While the Chancellor had previously been skeptical about the EU membership of Georgia, Moldova and Ukraine, he has now expressed strong support for it. The German chancellor has stated his belief in the rapid integration of the Western Balkan countries into the EU: “Such a grouping – and it’s very important to me to emphasize this – is not an alternative to the upcoming process of EU enlargement. After all, we have given our accession candidates our word – and, in the case of the countries of the Western Balkans, that was almost 20 years ago. And these words must be followed by deeds at long last.”
Macron has repeatedly tried to present himself as a ‘mediator’ in the Russia-Ukraine conflict, openly saying that Russia should not be humiliated and that Putin should be given an ‘escape route’. The French president has also recently said that “security guarantees” must be given to Russia to bring it back to the negotiating table.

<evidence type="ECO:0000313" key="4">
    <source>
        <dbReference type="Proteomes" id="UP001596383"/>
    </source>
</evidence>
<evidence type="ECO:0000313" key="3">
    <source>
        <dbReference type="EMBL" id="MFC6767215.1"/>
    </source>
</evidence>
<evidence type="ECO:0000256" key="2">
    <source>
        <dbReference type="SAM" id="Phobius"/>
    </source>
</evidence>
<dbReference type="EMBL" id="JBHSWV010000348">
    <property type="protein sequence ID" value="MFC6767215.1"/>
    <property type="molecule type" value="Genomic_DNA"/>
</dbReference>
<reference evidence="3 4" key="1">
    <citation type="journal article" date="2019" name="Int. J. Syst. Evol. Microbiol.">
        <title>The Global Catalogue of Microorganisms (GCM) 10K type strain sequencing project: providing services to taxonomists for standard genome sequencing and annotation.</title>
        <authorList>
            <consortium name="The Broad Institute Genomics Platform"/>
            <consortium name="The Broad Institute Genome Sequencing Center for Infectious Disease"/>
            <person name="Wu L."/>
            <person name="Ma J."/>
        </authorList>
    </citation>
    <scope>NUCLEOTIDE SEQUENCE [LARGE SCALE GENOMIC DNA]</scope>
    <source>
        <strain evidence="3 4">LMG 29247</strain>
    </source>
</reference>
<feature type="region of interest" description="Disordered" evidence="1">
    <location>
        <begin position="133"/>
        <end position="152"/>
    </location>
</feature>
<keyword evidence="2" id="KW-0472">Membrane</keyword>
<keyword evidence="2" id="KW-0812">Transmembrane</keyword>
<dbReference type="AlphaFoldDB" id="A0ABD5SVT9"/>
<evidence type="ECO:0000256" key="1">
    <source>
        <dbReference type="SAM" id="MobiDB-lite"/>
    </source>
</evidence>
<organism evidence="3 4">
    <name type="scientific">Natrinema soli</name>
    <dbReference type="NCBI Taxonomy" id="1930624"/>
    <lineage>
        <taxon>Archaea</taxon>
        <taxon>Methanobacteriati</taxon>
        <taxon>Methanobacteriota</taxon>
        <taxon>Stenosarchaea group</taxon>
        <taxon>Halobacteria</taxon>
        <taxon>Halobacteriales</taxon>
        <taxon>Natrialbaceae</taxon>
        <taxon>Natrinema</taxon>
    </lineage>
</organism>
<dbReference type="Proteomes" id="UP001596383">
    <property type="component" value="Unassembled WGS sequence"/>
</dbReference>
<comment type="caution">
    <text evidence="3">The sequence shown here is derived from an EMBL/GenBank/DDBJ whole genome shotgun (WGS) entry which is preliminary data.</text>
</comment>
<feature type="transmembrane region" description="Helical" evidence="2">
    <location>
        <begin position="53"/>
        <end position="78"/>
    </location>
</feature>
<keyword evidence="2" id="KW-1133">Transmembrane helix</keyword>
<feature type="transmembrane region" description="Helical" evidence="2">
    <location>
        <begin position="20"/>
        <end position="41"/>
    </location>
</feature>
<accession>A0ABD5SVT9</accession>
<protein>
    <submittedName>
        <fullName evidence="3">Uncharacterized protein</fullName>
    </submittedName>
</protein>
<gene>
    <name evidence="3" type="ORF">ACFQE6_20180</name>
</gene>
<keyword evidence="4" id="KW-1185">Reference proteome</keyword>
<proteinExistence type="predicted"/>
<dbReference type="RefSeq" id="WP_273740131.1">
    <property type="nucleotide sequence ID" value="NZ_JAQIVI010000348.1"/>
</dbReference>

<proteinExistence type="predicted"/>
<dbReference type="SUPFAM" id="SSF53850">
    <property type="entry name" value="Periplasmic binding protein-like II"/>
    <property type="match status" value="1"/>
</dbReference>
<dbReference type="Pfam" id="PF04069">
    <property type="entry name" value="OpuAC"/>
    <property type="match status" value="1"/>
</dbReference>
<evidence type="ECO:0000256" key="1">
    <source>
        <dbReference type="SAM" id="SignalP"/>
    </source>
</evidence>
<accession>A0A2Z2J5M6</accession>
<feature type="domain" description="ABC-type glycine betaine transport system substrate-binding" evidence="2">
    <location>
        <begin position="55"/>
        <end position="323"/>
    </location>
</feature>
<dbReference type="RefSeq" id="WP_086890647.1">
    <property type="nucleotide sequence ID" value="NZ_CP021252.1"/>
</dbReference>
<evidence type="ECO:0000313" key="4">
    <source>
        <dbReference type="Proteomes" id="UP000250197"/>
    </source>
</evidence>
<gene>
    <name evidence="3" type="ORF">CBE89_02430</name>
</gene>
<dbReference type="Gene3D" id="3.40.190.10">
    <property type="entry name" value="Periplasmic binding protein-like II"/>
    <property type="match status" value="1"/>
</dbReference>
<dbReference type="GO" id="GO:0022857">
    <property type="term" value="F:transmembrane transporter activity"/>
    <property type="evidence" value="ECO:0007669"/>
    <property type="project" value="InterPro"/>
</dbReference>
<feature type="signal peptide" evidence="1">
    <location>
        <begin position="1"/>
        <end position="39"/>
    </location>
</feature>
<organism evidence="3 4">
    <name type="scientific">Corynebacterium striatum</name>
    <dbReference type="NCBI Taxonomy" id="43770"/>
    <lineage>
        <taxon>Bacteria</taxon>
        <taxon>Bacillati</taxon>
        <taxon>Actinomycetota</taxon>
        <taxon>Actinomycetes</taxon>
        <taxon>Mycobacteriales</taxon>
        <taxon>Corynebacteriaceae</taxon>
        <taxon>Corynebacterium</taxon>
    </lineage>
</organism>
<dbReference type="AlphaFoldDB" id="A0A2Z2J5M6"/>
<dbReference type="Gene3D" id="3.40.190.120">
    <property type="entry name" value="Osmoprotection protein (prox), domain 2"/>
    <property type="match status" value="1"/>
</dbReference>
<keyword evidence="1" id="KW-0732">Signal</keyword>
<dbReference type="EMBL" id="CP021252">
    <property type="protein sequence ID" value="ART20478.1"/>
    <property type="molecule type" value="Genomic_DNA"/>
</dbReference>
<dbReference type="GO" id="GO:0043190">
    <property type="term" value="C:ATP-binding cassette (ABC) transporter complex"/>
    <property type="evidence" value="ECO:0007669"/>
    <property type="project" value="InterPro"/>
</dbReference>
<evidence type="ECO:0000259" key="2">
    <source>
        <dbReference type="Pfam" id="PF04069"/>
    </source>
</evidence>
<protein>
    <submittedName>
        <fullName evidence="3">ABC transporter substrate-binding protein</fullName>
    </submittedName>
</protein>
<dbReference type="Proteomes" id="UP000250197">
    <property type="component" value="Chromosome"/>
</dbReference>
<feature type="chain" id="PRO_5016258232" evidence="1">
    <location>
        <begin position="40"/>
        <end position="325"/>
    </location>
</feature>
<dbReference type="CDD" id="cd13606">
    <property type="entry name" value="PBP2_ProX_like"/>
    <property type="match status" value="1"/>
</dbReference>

Germany seems unwilling to push Zelenskyy towards making concessions. According to Berlin, it is Ukraine’s decision alone to decide under what conditions it wants to make peace. Any negotiations are based on Russia’s willingness to end the fighting and withdraw its troops from Ukraine.
Despite its significant response to the conflict, Berlin is still not taking the overall leadership role that it should as Europe’s strongest power.
The first step to regaining confidence could be to start tank deliveries to Ukraine. It is impressive how far Germany has come on military issues. However, it still falls short of former Chancellor Angela Merkel’s call to Europe to “take our destiny into our own hands”.
The lack of German leadership is indeed felt in much of Europe and this does not bode well. The lack of German leadership has been exposed and ridden relentlessly and with full force by Russia. Indeed, it was in the light of this that it was revealed that our entire continent is plagued by a lack of ideas and leadership. “Today I fear German power less than German inaction” – a statement made by former Polish Foreign Minister Radosław Sikorski in November 2011. Mr. Sikorski was originally referring to the European debt crisis, but since then has become a catchphrase and seems to be applicable to today’s situation as well.